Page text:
As is the case with everything else, a country's judicial system evolves with time. The society goes through a lot of changes and to keep in tandem with it, the laws of the land need to be modified as well. Many cases in India have gained media attention and have left certain impressions not only on the public but the lawmakers as well.
Based on some cases, certain laws had to be created or modified, making them landmarks in our judicial history. Here are 7 such cases that led to the creation of new laws:
1. The Nirbhaya Case - Led to the change in the Juvenile Justice Act
On 16th December, 2012, a brutal case of gang rape & murder shook the nation. A 23-year-old girl was assaulted and raped in a bus. The criminals then threw her lifeless body onto the road.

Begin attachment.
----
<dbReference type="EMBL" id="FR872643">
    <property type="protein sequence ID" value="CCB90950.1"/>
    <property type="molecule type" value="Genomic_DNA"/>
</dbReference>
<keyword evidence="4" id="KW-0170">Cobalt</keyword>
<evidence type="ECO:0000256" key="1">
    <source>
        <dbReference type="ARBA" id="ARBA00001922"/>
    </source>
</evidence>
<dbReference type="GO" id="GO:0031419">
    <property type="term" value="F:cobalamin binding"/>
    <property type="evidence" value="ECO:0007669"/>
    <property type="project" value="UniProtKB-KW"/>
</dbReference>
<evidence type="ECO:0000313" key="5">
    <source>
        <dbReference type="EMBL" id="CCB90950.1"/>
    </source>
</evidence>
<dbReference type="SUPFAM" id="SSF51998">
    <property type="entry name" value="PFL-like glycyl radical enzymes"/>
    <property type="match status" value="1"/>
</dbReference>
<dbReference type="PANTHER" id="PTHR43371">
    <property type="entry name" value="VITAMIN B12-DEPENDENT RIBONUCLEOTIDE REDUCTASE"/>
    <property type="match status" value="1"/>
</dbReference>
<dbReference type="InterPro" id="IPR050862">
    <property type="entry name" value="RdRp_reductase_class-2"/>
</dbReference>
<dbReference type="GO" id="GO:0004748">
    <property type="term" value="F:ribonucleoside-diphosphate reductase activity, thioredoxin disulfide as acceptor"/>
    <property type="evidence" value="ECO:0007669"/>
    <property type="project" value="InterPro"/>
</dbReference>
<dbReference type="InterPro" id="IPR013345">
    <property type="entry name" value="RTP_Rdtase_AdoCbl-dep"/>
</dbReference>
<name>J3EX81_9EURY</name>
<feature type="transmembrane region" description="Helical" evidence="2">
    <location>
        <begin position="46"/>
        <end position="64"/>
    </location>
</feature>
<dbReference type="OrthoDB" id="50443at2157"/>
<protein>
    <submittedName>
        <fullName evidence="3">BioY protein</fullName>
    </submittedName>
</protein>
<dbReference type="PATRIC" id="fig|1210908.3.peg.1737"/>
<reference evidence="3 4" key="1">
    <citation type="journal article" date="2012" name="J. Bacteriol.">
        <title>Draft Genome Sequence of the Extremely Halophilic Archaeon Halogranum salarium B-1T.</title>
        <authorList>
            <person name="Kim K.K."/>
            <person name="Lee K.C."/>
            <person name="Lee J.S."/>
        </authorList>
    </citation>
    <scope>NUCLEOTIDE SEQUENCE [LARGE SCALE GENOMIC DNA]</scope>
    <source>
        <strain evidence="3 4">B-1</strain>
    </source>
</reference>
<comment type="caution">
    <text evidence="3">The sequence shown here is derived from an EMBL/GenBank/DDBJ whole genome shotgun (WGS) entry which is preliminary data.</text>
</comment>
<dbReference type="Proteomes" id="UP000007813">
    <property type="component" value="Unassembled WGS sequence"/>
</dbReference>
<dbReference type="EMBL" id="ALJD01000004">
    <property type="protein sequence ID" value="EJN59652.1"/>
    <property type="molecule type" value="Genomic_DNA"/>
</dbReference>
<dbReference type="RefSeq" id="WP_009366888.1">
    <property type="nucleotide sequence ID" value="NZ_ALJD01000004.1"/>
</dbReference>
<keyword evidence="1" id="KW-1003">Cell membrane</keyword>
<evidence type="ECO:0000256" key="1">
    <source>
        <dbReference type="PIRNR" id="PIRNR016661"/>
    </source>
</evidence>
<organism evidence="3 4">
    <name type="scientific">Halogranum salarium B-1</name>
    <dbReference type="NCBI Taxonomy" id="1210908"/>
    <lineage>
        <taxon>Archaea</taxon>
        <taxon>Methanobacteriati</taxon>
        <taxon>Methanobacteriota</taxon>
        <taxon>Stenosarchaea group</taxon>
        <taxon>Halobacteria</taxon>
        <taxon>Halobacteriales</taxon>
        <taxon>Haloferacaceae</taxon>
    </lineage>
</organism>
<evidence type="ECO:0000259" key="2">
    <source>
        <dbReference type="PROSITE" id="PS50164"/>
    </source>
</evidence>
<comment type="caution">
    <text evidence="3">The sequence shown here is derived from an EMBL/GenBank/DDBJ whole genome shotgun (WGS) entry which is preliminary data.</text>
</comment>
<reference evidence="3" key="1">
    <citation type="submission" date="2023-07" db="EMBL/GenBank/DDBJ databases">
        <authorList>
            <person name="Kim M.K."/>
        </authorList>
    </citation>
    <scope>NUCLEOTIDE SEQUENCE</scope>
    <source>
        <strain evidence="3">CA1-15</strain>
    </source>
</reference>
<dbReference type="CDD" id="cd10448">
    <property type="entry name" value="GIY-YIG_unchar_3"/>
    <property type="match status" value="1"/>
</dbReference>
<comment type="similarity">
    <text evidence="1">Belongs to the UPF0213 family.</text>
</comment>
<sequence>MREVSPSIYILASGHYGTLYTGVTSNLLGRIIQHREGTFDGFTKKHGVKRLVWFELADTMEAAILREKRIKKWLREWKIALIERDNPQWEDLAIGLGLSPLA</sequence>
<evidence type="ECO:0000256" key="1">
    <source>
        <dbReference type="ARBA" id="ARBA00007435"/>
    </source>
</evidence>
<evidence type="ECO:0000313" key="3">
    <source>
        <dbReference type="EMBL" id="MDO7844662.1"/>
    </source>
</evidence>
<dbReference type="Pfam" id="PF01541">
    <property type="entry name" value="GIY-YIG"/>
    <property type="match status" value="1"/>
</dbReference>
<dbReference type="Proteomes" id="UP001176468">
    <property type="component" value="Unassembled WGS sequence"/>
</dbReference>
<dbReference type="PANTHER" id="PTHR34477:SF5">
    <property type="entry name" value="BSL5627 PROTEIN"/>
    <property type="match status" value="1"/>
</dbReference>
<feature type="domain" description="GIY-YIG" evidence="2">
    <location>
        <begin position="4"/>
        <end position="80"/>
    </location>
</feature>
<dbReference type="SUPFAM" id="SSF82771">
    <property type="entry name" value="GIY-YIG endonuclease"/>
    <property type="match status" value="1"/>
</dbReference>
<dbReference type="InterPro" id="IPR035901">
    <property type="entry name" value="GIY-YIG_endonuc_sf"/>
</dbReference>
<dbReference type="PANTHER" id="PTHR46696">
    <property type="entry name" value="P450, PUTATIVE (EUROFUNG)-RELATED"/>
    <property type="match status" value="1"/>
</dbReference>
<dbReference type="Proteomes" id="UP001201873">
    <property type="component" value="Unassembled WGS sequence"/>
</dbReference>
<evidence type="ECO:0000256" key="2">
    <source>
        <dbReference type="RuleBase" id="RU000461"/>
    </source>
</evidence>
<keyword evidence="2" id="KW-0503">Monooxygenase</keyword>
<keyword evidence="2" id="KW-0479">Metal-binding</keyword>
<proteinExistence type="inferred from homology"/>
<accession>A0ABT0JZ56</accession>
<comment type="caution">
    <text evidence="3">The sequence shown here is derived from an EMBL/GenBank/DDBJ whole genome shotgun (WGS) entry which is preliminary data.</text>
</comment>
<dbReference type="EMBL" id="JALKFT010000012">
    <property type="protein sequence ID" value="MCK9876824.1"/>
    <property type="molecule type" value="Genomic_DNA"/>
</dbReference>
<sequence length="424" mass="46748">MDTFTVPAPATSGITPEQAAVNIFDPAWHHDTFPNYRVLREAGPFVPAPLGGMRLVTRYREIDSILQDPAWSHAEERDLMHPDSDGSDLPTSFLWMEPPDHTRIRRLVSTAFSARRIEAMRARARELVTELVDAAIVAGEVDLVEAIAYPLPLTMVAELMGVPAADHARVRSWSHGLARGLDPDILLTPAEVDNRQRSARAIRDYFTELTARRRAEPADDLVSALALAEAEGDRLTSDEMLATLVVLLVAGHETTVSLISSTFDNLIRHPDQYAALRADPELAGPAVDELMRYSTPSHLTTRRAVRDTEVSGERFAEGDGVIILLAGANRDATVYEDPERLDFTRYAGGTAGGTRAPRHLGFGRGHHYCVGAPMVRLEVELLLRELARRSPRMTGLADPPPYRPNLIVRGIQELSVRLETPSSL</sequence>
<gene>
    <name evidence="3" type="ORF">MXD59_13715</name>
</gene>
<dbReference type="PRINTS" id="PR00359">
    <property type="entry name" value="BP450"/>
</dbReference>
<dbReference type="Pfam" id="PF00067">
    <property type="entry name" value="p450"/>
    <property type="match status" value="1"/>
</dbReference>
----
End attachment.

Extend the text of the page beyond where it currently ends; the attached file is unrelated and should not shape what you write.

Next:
There were 6 people involved, 5 adults and a juvenile, aged 17. The adults were sentenced to 10 years in prison, while one of them was found dead in his jail cell during the course of the trial. The juvenile was sent to correctional facility for 3 years.
But brutal acts in this case had shocked people beyond belief. There were protests to try him as an adult. This subsequently led to the replacement of our Juvenile Justice Act, 2000. The age bar to be tried as an adult was lowered from 18 to 16 years.
2. Shah Bano Begum vs Mohd Ahmed Khan - A win for secularism & Muslim women across the country
Shah Bano was a mother of five and aged 62 when she was divorced by her husband, Mohd Ahmed Khan, in 1978. She filed for alimony, which was against Islamic customs. The government, thus, ruled in favour of her husband.
The Supreme Court, however, keeping secularism and the welfare of women in mind, ruled in favour of Shah Bano. Thus, entitling her to maintenance under Section 125 of the Criminal Procedure Code.
This judgement now entitles all ex-Muslim wives to basic maintenance of 3 months from their ex-spouses, post which their care is handed over to their relatives or the WAKF board.
3. KM Nanavati vs State of Maharashtra - The death of jury trials